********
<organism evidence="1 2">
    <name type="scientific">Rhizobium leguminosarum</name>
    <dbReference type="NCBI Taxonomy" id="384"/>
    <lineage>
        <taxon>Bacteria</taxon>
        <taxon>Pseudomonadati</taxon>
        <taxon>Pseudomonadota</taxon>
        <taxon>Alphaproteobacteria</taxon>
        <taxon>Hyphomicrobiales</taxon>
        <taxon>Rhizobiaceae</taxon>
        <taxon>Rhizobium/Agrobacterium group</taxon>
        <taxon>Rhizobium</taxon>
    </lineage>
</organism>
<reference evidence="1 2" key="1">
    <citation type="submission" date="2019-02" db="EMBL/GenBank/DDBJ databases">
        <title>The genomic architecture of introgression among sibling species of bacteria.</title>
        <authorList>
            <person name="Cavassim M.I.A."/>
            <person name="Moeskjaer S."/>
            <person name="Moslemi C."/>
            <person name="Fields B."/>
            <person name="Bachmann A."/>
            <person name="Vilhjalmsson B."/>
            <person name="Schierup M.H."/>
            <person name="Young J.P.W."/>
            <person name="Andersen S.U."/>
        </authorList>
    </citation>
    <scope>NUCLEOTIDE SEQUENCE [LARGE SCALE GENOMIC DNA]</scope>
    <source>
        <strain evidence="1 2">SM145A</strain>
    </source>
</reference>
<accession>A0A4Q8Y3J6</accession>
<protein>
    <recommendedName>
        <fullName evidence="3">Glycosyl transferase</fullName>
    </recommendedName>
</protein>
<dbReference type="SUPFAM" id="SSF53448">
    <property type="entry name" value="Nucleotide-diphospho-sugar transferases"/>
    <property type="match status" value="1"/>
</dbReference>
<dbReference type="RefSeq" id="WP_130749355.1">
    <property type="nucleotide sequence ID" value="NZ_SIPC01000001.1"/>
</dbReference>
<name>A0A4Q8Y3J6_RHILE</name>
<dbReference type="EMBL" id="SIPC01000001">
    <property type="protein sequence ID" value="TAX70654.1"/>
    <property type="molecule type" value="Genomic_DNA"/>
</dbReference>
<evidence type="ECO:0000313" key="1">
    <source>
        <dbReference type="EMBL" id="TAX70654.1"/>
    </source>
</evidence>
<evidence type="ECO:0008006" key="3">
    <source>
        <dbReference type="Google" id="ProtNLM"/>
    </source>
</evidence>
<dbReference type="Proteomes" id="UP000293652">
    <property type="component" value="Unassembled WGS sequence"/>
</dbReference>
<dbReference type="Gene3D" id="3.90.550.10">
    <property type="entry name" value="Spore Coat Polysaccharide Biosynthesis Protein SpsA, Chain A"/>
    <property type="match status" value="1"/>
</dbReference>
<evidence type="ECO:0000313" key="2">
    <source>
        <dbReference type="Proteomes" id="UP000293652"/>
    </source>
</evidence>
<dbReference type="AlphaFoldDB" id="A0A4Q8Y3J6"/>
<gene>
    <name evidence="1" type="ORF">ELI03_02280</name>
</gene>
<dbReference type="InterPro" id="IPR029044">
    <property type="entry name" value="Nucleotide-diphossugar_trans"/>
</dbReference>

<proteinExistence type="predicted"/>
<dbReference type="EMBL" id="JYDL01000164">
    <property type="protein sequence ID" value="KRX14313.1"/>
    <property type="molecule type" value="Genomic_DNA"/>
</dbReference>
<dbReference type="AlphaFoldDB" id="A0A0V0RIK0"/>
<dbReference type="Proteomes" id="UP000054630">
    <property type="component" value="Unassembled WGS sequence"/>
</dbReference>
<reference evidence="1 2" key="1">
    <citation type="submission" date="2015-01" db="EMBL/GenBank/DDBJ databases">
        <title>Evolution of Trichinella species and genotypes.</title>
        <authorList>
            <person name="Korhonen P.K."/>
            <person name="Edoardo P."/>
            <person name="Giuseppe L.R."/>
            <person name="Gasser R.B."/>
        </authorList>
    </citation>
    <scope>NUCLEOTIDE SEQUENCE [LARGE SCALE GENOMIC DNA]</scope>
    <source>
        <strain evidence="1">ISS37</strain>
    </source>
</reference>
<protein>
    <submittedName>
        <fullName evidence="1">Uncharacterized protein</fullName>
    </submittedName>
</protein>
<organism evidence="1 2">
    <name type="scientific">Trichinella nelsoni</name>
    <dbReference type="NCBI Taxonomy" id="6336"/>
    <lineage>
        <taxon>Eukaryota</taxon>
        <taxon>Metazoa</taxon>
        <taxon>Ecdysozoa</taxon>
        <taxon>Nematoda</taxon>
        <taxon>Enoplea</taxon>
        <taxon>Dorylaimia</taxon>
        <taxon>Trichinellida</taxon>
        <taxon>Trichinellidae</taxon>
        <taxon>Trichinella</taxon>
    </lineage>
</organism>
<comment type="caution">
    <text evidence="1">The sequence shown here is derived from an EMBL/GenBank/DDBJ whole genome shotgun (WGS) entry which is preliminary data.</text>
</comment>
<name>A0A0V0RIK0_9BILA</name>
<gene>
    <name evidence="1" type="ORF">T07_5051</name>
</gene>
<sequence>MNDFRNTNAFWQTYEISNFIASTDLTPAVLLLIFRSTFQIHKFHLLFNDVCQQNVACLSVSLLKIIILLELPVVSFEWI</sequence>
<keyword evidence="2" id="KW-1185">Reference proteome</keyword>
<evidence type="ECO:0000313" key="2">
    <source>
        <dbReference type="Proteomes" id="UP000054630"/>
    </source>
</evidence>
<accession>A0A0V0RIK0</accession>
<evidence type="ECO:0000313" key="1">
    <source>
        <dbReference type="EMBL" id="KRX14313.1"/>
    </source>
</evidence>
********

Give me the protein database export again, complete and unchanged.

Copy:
<organism evidence="1 2">
    <name type="scientific">Rhizobium leguminosarum</name>
    <dbReference type="NCBI Taxonomy" id="384"/>
    <lineage>
        <taxon>Bacteria</taxon>
        <taxon>Pseudomonadati</taxon>
        <taxon>Pseudomonadota</taxon>
        <taxon>Alphaproteobacteria</taxon>
        <taxon>Hyphomicrobiales</taxon>
        <taxon>Rhizobiaceae</taxon>
        <taxon>Rhizobium/Agrobacterium group</taxon>
        <taxon>Rhizobium</taxon>
    </lineage>
</organism>
<reference evidence="1 2" key="1">
    <citation type="submission" date="2019-02" db="EMBL/GenBank/DDBJ databases">
        <title>The genomic architecture of introgression among sibling species of bacteria.</title>
        <authorList>
            <person name="Cavassim M.I.A."/>
            <person name="Moeskjaer S."/>
            <person name="Moslemi C."/>
            <person name="Fields B."/>
            <person name="Bachmann A."/>
            <person name="Vilhjalmsson B."/>
            <person name="Schierup M.H."/>
            <person name="Young J.P.W."/>
            <person name="Andersen S.U."/>
        </authorList>
    </citation>
    <scope>NUCLEOTIDE SEQUENCE [LARGE SCALE GENOMIC DNA]</scope>
    <source>
        <strain evidence="1 2">SM145A</strain>
    </source>
</reference>
<accession>A0A4Q8Y3J6</accession>
<protein>
    <recommendedName>
        <fullName evidence="3">Glycosyl transferase</fullName>
    </recommendedName>
</protein>
<dbReference type="SUPFAM" id="SSF53448">
    <property type="entry name" value="Nucleotide-diphospho-sugar transferases"/>
    <property type="match status" value="1"/>
</dbReference>
<dbReference type="RefSeq" id="WP_130749355.1">
    <property type="nucleotide sequence ID" value="NZ_SIPC01000001.1"/>
</dbReference>
<name>A0A4Q8Y3J6_RHILE</name>
<dbReference type="EMBL" id="SIPC01000001">
    <property type="protein sequence ID" value="TAX70654.1"/>
    <property type="molecule type" value="Genomic_DNA"/>
</dbReference>
<evidence type="ECO:0000313" key="1">
    <source>
        <dbReference type="EMBL" id="TAX70654.1"/>
    </source>
</evidence>
<evidence type="ECO:0008006" key="3">
    <source>
        <dbReference type="Google" id="ProtNLM"/>
    </source>
</evidence>
<dbReference type="Proteomes" id="UP000293652">
    <property type="component" value="Unassembled WGS sequence"/>
</dbReference>
<dbReference type="Gene3D" id="3.90.550.10">
    <property type="entry name" value="Spore Coat Polysaccharide Biosynthesis Protein SpsA, Chain A"/>
    <property type="match status" value="1"/>
</dbReference>
<evidence type="ECO:0000313" key="2">
    <source>
        <dbReference type="Proteomes" id="UP000293652"/>
    </source>
</evidence>
<dbReference type="AlphaFoldDB" id="A0A4Q8Y3J6"/>
<gene>
    <name evidence="1" type="ORF">ELI03_02280</name>
</gene>
<dbReference type="InterPro" id="IPR029044">
    <property type="entry name" value="Nucleotide-diphossugar_trans"/>
</dbReference>

<proteinExistence type="predicted"/>
<dbReference type="EMBL" id="JYDL01000164">
    <property type="protein sequence ID" value="KRX14313.1"/>
    <property type="molecule type" value="Genomic_DNA"/>
</dbReference>
<dbReference type="AlphaFoldDB" id="A0A0V0RIK0"/>
<dbReference type="Proteomes" id="UP000054630">
    <property type="component" value="Unassembled WGS sequence"/>
</dbReference>
<reference evidence="1 2" key="1">
    <citation type="submission" date="2015-01" db="EMBL/GenBank/DDBJ databases">
        <title>Evolution of Trichinella species and genotypes.</title>
        <authorList>
            <person name="Korhonen P.K."/>
            <person name="Edoardo P."/>
            <person name="Giuseppe L.R."/>
            <person name="Gasser R.B."/>
        </authorList>
    </citation>
    <scope>NUCLEOTIDE SEQUENCE [LARGE SCALE GENOMIC DNA]</scope>
    <source>
        <strain evidence="1">ISS37</strain>
    </source>
</reference>
<protein>
    <submittedName>
        <fullName evidence="1">Uncharacterized protein</fullName>
    </submittedName>
</protein>
<organism evidence="1 2">
    <name type="scientific">Trichinella nelsoni</name>
    <dbReference type="NCBI Taxonomy" id="6336"/>
    <lineage>
        <taxon>Eukaryota</taxon>
        <taxon>Metazoa</taxon>
        <taxon>Ecdysozoa</taxon>
        <taxon>Nematoda</taxon>
        <taxon>Enoplea</taxon>
        <taxon>Dorylaimia</taxon>
        <taxon>Trichinellida</taxon>
        <taxon>Trichinellidae</taxon>
        <taxon>Trichinella</taxon>
    </lineage>
</organism>
<comment type="caution">
    <text evidence="1">The sequence shown here is derived from an EMBL/GenBank/DDBJ whole genome shotgun (WGS) entry which is preliminary data.</text>
</comment>
<name>A0A0V0RIK0_9BILA</name>
<gene>
    <name evidence="1" type="ORF">T07_5051</name>
</gene>
<sequence>MNDFRNTNAFWQTYEISNFIASTDLTPAVLLLIFRSTFQIHKFHLLFNDVCQQNVACLSVSLLKIIILLELPVVSFEWI</sequence>
<keyword evidence="2" id="KW-1185">Reference proteome</keyword>
<evidence type="ECO:0000313" key="2">
    <source>
        <dbReference type="Proteomes" id="UP000054630"/>
    </source>
</evidence>
<accession>A0A0V0RIK0</accession>
<evidence type="ECO:0000313" key="1">
    <source>
        <dbReference type="EMBL" id="KRX14313.1"/>
    </source>
</evidence>